Based in Tokyo during the height of the Covid-19 pandemic, Rothstein had a front row seat in the most popular investment destination in Asia. A key reason for Japan’s attractiveness is a lack of barriers to entry that foreign investors face in several other Asian markets.

Japan is a transparent market in which transactions can be executed relatively easily, without the currency repatriation issues that investors can face in other markets. Another advantage is that assets of various sizes and prices are sold in the commercial real estate space.

“The variation of asset sizes and prices points is helpful for HNW investors,” Rothstein said. “They are not buying a grade-A landmark office building. They are more likely to acquire a small portfolio of multi-family properties, such as 15-30 units per property. Also, affordable and attractive financing is readily available in Japan for those investors that would like to leverage their investments.”

Hideotoshi Ono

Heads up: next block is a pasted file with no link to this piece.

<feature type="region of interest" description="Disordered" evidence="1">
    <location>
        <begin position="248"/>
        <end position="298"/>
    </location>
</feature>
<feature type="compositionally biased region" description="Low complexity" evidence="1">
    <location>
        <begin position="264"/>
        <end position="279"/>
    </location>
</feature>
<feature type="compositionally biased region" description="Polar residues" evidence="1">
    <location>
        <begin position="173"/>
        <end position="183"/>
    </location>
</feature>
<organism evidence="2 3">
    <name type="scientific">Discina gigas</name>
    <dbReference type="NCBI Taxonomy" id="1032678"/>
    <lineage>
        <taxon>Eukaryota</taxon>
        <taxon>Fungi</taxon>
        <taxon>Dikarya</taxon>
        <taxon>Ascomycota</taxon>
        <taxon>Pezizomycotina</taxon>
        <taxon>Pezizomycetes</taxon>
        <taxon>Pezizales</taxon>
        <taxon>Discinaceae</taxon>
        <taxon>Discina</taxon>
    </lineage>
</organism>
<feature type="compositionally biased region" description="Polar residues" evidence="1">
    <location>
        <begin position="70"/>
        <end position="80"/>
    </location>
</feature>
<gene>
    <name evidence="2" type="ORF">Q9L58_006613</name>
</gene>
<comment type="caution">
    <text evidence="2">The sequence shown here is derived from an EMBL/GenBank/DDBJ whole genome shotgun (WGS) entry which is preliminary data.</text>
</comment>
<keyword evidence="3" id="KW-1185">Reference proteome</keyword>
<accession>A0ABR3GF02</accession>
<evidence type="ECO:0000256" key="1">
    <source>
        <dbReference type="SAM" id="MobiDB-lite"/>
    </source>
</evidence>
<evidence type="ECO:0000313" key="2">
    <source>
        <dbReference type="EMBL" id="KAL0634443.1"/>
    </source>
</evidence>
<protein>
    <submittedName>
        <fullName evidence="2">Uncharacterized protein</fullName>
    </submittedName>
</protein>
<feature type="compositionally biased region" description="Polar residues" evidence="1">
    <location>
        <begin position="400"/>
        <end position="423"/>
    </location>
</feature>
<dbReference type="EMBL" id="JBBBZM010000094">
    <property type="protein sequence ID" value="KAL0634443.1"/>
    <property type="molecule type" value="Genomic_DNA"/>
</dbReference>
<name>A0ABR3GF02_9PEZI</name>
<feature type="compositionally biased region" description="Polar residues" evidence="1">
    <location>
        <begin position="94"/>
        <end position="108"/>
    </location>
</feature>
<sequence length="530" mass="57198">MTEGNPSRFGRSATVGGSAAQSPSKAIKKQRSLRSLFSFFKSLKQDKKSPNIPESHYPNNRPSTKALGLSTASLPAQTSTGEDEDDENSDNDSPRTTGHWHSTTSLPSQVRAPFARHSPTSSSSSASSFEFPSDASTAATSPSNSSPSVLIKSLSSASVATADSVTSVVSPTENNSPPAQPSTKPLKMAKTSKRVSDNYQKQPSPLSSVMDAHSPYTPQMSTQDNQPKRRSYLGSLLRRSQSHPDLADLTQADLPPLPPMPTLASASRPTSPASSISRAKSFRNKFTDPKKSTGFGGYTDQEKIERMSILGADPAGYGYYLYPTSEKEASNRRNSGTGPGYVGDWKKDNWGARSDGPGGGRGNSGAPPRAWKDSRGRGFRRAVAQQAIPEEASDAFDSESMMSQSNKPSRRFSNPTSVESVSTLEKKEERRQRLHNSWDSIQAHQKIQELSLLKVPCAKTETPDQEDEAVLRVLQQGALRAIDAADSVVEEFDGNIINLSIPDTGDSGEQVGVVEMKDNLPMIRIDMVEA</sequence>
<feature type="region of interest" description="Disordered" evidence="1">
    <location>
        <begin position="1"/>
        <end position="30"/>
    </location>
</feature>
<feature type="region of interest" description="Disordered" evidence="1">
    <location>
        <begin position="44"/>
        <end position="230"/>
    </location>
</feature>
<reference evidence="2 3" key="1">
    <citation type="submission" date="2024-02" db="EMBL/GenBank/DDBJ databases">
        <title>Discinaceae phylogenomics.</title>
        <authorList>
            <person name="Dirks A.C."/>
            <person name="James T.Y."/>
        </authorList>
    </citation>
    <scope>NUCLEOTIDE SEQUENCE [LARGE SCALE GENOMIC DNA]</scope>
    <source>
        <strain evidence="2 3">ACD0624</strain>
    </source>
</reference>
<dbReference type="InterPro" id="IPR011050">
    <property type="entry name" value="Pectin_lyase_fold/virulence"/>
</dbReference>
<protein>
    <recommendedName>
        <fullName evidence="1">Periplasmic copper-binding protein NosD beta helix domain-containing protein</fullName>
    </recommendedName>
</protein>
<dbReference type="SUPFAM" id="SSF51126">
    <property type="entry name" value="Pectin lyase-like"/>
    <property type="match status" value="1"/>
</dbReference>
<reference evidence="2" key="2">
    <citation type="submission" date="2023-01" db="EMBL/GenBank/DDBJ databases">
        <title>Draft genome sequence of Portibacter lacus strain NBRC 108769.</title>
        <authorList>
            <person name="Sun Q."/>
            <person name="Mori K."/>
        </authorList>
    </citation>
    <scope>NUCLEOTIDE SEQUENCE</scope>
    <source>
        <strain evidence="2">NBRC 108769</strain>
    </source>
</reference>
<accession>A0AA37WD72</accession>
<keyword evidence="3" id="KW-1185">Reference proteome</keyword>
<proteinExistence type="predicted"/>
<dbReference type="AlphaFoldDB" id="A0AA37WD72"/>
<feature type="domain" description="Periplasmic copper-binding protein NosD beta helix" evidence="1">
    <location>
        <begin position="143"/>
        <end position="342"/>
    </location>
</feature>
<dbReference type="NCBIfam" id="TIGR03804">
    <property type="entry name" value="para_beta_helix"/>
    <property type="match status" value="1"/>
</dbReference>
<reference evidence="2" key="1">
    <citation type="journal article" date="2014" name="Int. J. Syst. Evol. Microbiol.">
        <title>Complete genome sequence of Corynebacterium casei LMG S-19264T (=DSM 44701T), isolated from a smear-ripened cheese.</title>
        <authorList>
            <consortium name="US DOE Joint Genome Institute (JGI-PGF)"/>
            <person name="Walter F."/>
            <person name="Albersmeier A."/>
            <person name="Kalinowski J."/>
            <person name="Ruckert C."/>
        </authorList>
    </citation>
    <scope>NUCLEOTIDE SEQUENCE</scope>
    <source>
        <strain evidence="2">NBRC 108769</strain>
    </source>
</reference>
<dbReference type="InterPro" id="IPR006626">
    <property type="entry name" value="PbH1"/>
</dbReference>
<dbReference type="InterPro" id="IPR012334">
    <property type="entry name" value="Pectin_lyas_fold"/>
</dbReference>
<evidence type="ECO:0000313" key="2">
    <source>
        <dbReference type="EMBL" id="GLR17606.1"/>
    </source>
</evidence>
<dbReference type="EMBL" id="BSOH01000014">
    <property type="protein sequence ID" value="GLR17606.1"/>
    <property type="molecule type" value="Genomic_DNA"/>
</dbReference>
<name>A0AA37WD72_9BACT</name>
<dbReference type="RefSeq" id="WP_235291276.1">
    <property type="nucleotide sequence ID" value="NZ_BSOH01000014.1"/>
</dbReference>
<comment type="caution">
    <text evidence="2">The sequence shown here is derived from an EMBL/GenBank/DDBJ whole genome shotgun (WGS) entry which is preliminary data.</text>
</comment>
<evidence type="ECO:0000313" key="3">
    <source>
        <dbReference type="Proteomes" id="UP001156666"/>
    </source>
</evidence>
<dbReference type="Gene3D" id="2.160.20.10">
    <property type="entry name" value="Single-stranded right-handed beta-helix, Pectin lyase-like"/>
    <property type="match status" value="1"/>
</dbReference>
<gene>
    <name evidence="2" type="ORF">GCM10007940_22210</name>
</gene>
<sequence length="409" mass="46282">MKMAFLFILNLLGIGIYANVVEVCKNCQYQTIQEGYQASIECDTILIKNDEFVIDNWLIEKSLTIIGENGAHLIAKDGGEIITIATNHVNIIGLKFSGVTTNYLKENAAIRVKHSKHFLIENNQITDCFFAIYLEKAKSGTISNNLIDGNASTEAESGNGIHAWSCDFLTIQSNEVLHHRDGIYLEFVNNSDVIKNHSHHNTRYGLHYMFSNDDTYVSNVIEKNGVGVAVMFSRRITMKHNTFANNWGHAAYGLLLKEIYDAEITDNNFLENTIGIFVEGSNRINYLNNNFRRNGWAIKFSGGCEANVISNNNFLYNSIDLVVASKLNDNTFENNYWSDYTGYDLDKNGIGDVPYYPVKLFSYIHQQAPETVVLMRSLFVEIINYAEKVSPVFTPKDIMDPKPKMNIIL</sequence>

The attractiveness of Japanese real estate has lured family offices onshore. In July, Singapore-based Tsao Family Office, which manages wealth for the descendants of the late shipping tycoon Frank Tsao, hired Japanese real estate veteran Hidetoshi Ono as its country head for Japan. Tsao Family Office did not respond to AsianInvestor’s inquiries about its expansion in Japan.

According to global commercial real estate brokerage Jones Lang LaSalle’s research report Japan Capital Flow 1H22, inbound investments, defined as purchases of real estate by overseas investors, amounted to ¥362.1 billion ($2.52 billion) in the first half of 2022, down 8% from ¥392.3 billion during the same period the previous year.


A focus on more business-oriented assets such as offices, retail premises and logistics facilities has been the textbook approach of institutional investors venturing into real estate investments. But that approach may not be the most prevalent among HNWIs and family offices.